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C1977 Cammell Laird Shipyard


C1977 Cammell Laird Shipyard

This illustration was based on how the shipyard looked during the early part of 1977. This particular year was a very significant one for the Company, since it was to be the last under commercial ownership. On 1st July 1977, like all other shipbuilders nationwide, the yard became a subsidiary of British Shipbuilders Ltd – the nationalised name for UK Shipbuilding.

Turning to the yard scene, perhaps the most obvious change which was taking place within its confines concerned the construction of the large covered shipbuilding hall,which occupied the western area at the head of slipways 2 to 5. The project which had begun some three and a half years earlier, had suffered from various delays not connected with the shipbuilding company itself, but by the appointment of new civil contractors on site in 1975. When originally proposed,the facility was intended to construct  large vessels undercover,then gradually extruded out of the building progressively to be followed by a conventional dynamic launch into the River Mersey.The vessel(s) would then be fitted out with minimum time in the basin area of the yard.

The slipways are all occupied with the exception of number one, the vessels under construction represent the second, third and fourth in a series of “Stat 55” tankers building for subsidiaries of Alva Shipping Holdings,part of the Vlasov Group of Companies.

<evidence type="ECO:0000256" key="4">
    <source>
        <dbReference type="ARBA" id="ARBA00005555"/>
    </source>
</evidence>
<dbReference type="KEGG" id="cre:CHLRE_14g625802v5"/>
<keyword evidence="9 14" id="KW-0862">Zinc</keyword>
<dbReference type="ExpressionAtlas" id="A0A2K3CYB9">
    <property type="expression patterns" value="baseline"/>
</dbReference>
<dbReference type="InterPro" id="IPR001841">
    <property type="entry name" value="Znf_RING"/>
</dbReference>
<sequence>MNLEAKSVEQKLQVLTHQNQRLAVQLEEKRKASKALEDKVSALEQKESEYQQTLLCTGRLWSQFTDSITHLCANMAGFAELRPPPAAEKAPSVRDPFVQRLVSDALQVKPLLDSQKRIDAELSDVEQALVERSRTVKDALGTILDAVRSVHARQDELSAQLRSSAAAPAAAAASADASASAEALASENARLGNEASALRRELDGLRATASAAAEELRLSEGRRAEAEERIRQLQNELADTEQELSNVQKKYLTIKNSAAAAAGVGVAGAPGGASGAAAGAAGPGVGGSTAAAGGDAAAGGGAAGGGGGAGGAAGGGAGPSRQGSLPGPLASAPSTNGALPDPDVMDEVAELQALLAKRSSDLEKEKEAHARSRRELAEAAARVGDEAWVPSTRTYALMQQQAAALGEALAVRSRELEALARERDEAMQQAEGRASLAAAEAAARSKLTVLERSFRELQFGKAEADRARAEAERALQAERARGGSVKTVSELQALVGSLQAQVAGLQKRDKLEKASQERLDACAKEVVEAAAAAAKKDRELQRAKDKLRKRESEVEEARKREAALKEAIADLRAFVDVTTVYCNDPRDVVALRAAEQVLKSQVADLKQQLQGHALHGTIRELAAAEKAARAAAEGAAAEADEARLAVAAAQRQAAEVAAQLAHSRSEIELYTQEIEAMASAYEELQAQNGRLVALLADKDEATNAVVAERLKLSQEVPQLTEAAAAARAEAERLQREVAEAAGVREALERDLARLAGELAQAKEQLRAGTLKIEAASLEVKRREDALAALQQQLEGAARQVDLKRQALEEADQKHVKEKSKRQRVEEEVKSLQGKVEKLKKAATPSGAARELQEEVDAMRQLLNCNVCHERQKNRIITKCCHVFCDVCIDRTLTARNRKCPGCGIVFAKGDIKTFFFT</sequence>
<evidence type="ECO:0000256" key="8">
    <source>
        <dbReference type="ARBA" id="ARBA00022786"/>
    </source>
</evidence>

No. 2 slipway is occupied by yard no.1368 “Alvega”,she was nearing the launching stage,which was to take place on March 8th.The next slipway, what in fact used to be numbers 3/4/5 is occupied by Yard no.1369,her launch was not to take place until November,whilst her sister vessel 1370 which is occupying no.6 slipway was almost twelve months away from launch stage.

Turning to the fitting out basin, the engine shop wall or south quay is occupied by yard no.1367,”Algol”,the first of this series of tanker,she was nearing preliminary sea trials and her debut was awaited.
Partly out of view to the right of the picture is yard no. 1365 “Hudson Deep”,she was the third of four “Stat32” tankers ordered by John Hudson Fuel & Shipping Ltd of Brighton,sadly these owners did not take delivery of her or her predecessors,owing to financial problems.
Her predecessors “Hudson Progress” and “Cavalier” were both at this time laid up in Brocklebank dock,Liverpool “mothballed” awaiting an upturn in trade.
The fourth vessel,yard no.1366,was not actually constructed in the original guise for commercial owners,but emerged some five years later as RFA “Bayleaf” and curiously was joined by her older sisters during the early part of the 1980s in the Royal Fleet Auxilliary all having been converted to Fleet Support Tankers.

Copyright: Philip Welsh 1998